NPR logo When Economists Get Paid On The Side, Should They Have To Tell The World?

When Economists Get Paid On The Side, Should They Have To Tell The World?

Say a famous econ professor gets paid to do some consulting work for a bank. A few months later, the professor testifies before Congress about banking regulation. Does he have an ethical obligation to disclose the consulting work he did for the bank?

Yes, according to an open letter a group of economists sent this week to the head of the American Economic Association, calling for the organization to adopt a code of ethics.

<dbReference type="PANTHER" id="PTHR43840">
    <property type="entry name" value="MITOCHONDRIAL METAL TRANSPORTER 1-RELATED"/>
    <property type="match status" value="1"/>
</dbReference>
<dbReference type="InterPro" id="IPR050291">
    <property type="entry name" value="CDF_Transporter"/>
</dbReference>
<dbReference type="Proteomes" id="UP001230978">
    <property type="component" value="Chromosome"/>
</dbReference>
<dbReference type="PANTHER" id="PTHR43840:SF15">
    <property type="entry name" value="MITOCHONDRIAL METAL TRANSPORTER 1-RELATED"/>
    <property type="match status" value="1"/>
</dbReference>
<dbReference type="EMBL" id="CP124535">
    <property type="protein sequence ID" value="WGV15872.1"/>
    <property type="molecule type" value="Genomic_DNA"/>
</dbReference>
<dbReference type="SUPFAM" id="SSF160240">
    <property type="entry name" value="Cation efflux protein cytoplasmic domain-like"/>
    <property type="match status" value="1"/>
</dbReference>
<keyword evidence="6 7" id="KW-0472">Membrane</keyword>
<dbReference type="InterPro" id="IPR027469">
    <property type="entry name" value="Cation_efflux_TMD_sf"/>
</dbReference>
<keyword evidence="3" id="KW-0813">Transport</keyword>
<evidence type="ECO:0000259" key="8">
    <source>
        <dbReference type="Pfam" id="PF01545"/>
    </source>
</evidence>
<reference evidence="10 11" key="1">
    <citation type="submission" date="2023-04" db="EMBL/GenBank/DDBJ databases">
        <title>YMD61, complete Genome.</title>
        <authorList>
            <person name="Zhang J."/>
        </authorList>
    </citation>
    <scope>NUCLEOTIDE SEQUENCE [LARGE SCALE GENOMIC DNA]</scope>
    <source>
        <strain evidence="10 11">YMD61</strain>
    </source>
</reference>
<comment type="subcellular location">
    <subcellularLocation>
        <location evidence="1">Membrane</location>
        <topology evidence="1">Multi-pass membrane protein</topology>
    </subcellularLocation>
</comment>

The letter was organized by Gerald Epstein and Jessica Carrick-Hagenbarth of U. Mass Amherst. In a study last year, the pair found that high-profile economists often fail to disclose conflicts of interest.

George Akerlof, a Nobel laureate and former president of the AEA, co-signed this week's letter, along with hundreds of other economists.

The letter's key call to action comes in the first sentence:

We strongly urge the American Economic Association (AEA) to adopt a code of ethics that requires disclosure of potential conflicts of interest that can arise between economists' roles as economic experts and as paid consultants, principals or agents for private firms.

The AEA is holding its annual meeting this weekend; the New York Times recently reported that the group's executive committee will take up a proposal to "consider the association's role regarding ethical standards for economists."